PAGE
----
Loammi Baldwin.

Report on the Brunswick canal and rail road, Glynn County, Georgia. With an appendix containing the charter and commissioners's report online

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— its broad sheet of clear ocean water, almost as salt as the sea,
and its pure sea breeze setting in regularly from the ocean, make
it not only a delightful situation in summer, (as we experienced
it to be,) but give the strongest assurance of the health and com-
fort of seamen and navigators, and of the inhabitants of the town.
We found wells of water as good as could be expected in so low
a latitude. Though not very cool, we believe it to be pure, and
that which we found in town was better than the wells in the im-
mediate vicinity. The extensive salt marshes are overflowed at
every tide with pure salt water, and are not considered at all in-
jurious to health. The sea breeze sweeps delightfully over them,
and we found some of the most healthy families in the vicinity
living immediately upon their edge.

Brunswick may be so protected by fortifications as to become
entirely inaccessible to any naval force that might attempt to ap-
proach it. The inlet between St. Simons and Jekyl Island be-
ing but a mile wide, might be defended by forts on both sides, so
as to cut off any naval armament that might attempt to enter it.
Should an enemy's ship succed in passing this strait, there are
other points for defence, on Cedar hammock, the firm marsh on
the opposite side, on Dennis's Folly, and on Brandy Point — all
well calculated for the strongest and most effectual fortifications.
Whether, therefore, we regard the " commercial advantages of
the port of Brunswick," in reference to the water on the bar and
in the river, — in reference to the short time in which a ship of
large draft may sail in or out of port, against or with the wind,
— in reference to the excellence of the anchorage in port, and
her entire safety from storms while there, — whether we view them
in reference to the health, convenience and beauty of locality ;
or in reference to their capability of being made impregnable to



26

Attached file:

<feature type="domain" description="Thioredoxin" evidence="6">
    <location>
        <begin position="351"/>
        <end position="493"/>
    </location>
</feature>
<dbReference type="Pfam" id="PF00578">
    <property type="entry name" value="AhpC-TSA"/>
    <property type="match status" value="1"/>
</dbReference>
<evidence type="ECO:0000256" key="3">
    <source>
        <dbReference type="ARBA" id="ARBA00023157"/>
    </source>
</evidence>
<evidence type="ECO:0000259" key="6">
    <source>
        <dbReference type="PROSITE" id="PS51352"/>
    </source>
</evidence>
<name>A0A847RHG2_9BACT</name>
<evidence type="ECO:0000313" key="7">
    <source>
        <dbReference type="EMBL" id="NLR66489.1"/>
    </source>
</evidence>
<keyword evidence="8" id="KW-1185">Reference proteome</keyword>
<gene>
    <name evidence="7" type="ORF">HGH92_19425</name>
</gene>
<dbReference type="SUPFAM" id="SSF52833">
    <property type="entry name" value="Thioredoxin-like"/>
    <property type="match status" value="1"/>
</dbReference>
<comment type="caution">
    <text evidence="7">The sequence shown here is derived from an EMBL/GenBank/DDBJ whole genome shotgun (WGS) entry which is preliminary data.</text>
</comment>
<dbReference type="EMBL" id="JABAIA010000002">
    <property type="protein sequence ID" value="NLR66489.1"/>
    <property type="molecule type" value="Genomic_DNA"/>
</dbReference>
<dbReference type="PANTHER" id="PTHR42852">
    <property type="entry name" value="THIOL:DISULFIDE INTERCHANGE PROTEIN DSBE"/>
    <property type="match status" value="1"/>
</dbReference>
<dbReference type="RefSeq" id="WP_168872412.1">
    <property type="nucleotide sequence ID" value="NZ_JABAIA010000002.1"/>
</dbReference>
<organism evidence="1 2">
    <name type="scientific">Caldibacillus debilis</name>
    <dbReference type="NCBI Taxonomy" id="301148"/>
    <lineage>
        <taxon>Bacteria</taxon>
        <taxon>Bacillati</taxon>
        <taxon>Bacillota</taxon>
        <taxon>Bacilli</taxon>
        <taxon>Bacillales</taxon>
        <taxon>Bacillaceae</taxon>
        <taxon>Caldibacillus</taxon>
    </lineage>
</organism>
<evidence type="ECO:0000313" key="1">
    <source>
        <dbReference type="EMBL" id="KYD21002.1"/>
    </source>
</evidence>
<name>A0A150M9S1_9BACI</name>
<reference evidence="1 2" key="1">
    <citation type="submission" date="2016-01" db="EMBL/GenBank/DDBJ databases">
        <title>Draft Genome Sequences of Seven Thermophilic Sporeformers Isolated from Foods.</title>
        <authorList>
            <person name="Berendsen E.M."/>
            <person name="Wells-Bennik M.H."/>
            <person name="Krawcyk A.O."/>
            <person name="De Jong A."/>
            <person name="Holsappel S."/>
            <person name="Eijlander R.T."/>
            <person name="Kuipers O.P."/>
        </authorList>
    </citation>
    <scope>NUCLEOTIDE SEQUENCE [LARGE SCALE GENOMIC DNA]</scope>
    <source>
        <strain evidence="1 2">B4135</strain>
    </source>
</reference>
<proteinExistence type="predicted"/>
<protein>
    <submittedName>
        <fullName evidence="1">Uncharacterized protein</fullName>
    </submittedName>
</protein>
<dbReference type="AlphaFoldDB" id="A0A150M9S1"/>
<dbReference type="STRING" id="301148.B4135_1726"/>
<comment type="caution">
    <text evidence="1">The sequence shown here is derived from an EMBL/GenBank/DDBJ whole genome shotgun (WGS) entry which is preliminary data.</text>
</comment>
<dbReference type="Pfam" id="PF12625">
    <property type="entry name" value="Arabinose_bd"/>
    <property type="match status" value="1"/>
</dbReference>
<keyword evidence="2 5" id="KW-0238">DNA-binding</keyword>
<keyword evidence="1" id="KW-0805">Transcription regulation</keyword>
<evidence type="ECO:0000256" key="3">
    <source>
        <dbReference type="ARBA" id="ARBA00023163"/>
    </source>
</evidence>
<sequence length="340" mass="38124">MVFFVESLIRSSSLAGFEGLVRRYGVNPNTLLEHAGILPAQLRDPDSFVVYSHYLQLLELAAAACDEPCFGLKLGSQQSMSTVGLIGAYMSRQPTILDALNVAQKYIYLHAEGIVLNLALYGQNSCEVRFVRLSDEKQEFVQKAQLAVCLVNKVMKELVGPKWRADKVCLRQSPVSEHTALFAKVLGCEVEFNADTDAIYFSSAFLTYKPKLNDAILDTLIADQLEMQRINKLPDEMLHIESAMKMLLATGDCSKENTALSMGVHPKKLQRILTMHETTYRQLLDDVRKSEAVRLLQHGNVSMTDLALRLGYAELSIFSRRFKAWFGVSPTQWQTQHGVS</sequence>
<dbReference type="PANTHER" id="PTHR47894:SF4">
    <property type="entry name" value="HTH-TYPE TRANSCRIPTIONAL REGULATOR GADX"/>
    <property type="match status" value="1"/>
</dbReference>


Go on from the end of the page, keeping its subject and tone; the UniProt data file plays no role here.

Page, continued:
an enemy — your Commissioners regard tlicm as of a very supe-
rior order ; and with tliis opinion, formed from accurate inspec-
tion and personal examination, we feel constrained to say, that it
is liighly " advisable for the stale to render aid in opt7iing Bruns-
wick to the interior ; " and tiiis aid ought, for the benefit of the
state and its inhabitants, to be rendered efficiently and promptly.
Of the "rail-road avenue to the Altamaha," we can speak in
terms equally unequivocal and equally favorable. The distance
of this avenue is but eleven miles and a few chains from river to
river. From the Altamaha swamp to the bluff' at Brunswick, its
location is as fine and beautiful for such an improvement as can
be found in any part of the Union. Its course is over a cam-
paign country, so level that its inequalities are scarcely percepti-
ble to the naked eye. It lies over a pine barren flat, of close,
compact, sandy foundation from river to river, and when once
completed and settled, the Commissioners are of opinion that it
will be as firm and hard, and as well adapted to rail-road opera-
tions, and as little liable to injury from any causes as could be
selected in the state. There is but one curve in the whole route,
and that very gradual, to avoid the point of a bay swamp, which
would have increased the labor and expense to have run through
it. From this curve, a shade tree of ordinaiy height, on the
bluff' at Brunswick, is distinctly visible to the naked eye, along
the avenue, at the distance of eight miles or upwards ; and it
will require but little additional labor and skill to render the foun-
dation, now almost completed, a dead level the entire distance
from the Altamaha to Brunswick. This foundation has been
thrown up by the superintendent, with a becoming regard to the
public service, and in a style which does credit to his skill and
industry. As far as completed, it is a road of the first order
for horses and carriages, and is daily becoming firmer and better
from use. About the middle of June, when we examined it, the